By Coral Davenport
WASHINGTON — President Obama’s budget request to Congress will include a new fee on oil companies, requiring them to pay $10 to the federal government for every barrel of oil they produce, the White House said on Thursday.
The money, which could bring in up to $32 billion in new federal revenue annually, would be spent on a variety of transportation and infrastructure projects, including bridges and highways, high-speed rail and research on advanced vehicles such as electric and self-driving cars.
The proposal to further increase costs for fossil fuel production is part of a broader effort by Mr. Obama to fight climate change. The goal is to make it more expensive to produce and consume energy sources that emit planet-warming greenhouse gases while stoking the market for clean, renewable sources of energy such as wind and solar.
About 30 percent of the nation’s greenhouse gas emissions come from vehicles, and investing in high-speed rail and cleaner vehicles could help lower those emissions.
“This new approach to investment and funding is one that places a priority on reducing greenhouse gases, while working to develop a more integrated, sophisticated and sustainable transportation sector,” the White House said in a statement.
The latest climate change moves are aimed particularly at slowing fossil fuel production. Last month, the Interior Department announced plans to halt new leases of coal mines on public lands while it conducts a study that could result in higher fees for companies that extract coal on federal property.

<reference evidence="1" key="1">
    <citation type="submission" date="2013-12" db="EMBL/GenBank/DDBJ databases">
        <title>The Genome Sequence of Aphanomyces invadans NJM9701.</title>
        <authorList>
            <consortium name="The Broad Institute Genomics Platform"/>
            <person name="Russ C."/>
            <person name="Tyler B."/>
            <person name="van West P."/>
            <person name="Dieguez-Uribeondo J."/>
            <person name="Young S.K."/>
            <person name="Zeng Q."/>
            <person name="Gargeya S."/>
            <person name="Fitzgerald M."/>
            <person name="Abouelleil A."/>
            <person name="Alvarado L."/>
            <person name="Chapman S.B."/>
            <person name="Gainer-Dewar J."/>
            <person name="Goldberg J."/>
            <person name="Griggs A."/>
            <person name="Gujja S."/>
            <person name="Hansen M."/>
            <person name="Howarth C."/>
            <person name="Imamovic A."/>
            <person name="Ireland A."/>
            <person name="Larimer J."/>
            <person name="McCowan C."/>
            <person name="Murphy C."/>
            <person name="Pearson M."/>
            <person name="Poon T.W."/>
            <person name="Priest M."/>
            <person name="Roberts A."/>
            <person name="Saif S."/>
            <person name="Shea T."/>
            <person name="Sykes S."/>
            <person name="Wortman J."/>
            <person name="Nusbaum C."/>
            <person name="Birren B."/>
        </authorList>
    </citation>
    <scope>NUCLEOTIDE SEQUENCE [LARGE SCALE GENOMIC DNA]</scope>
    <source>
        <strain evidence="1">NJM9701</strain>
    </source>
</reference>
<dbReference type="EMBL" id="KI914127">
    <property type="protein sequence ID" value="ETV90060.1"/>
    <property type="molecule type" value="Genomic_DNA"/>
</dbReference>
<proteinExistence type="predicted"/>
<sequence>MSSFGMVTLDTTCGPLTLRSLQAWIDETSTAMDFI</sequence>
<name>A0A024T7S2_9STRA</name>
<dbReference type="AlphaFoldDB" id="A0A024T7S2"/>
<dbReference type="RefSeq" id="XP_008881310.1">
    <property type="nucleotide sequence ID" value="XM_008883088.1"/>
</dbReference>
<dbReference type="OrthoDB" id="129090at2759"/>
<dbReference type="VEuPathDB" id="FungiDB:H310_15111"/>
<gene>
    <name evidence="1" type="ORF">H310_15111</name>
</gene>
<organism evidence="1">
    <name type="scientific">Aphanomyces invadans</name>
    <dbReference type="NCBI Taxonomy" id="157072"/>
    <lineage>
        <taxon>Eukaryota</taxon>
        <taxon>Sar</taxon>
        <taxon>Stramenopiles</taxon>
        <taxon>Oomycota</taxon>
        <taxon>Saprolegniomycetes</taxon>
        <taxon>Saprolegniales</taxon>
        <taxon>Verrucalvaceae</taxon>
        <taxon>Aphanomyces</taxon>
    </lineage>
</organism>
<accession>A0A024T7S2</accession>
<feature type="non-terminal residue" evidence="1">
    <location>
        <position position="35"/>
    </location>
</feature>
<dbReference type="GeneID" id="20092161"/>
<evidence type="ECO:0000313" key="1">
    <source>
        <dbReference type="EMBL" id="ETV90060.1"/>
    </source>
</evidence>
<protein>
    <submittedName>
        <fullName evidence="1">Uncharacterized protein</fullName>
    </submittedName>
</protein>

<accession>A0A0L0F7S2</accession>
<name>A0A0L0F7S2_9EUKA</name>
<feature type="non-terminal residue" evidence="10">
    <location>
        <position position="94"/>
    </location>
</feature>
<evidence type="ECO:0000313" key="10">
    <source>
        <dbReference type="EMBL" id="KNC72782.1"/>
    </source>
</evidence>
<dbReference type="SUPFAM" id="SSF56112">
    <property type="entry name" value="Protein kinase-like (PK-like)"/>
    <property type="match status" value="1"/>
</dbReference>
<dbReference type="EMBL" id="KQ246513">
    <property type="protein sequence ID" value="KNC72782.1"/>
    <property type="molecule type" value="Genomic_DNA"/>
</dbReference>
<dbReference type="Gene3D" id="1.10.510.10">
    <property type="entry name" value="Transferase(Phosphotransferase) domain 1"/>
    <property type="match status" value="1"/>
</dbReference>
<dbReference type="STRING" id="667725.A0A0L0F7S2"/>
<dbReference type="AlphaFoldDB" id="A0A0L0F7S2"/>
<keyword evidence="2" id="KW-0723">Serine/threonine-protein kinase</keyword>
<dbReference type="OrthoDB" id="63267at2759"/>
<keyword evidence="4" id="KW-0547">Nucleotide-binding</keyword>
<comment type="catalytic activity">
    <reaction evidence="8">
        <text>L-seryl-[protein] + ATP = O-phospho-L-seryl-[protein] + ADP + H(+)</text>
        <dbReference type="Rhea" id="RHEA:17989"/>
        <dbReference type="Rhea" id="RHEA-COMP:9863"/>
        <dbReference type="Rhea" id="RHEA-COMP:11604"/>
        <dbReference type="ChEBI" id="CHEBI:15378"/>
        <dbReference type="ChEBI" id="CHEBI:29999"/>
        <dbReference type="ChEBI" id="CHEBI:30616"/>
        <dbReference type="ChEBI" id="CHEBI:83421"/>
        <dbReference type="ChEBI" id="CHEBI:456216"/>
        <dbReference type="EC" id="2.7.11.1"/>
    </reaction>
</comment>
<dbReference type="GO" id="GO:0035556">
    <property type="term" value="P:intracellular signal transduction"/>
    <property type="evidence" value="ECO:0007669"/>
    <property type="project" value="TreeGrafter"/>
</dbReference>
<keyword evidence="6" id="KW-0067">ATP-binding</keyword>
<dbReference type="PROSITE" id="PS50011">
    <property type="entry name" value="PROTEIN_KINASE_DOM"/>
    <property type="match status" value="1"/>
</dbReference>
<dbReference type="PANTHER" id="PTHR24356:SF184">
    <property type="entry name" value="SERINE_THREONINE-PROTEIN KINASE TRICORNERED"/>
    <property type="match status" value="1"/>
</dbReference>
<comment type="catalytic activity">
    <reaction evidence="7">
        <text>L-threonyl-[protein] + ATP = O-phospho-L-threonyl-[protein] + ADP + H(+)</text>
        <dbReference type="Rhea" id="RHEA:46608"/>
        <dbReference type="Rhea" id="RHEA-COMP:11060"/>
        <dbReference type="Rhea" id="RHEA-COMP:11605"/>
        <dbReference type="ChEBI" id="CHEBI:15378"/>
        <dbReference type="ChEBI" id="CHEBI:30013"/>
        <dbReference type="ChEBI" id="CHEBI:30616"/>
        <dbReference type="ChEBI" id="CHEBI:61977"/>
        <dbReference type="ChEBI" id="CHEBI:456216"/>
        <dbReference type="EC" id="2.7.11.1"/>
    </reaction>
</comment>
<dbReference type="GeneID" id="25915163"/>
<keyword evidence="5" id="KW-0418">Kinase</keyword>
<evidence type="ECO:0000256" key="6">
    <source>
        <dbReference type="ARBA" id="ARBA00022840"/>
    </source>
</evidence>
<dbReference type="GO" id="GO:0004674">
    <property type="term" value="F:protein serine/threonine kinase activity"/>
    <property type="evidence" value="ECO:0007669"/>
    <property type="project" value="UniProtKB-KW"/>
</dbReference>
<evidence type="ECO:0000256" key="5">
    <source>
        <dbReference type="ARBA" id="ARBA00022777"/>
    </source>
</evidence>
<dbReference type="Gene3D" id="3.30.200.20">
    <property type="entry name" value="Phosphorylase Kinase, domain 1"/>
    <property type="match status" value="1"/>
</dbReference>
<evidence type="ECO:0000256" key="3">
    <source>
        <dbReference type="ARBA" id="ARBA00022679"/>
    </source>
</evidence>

Oil prices are at their lowest point in more than a decade, which some policy makers believe provides an opportunity to minimize the impact of such a fee on consumers. But oil companies, whose profits have declined significantly with the price of oil, are likely to fight back hard, as will Republicans in Congress, who have consistently blocked any efforts to raise taxes.
The House speaker, Paul D. Ryan of Wisconsin, attacked the proposal. “Once again, the president expects hardworking consumers to pay for his out-of-touch climate agenda,” he said in a statement. “The good news is this plan is little more than an election-year distraction. As this lame-duck president knows, it’s dead on arrival in Congress.”
Neal Kirby, a spokesman for the Independent Petroleum Association of America, said, “Make no mistake, this is an energy consumer tax disguised as an oil company fee.”
Still, the proposal could have some backers who are concerned about the federal Highway Trust Fund, which pays for construction and maintenance of the nation’s roads and bridges and has been on the brink of insolvency. The highway fund comes from an 18.4-cent-per-gallon tax on gasoline, which Congress has not raised since 1993.
“The fee raises the funding necessary to make these new investments, while also providing for the long-term solvency of the Highway Trust Fund to ensure we maintain the infrastructure we have,” the White House statement said.
Jeffrey D. Zients, the director of the White House’s National Economic Council, noted that there had been growing bipartisan interest in shoring up the nation’s crumbling infrastructure.
“People call for more transportation investment but never talk about how they’ll pay for it,” he said. “We need major new investments and a long-term funding solution.”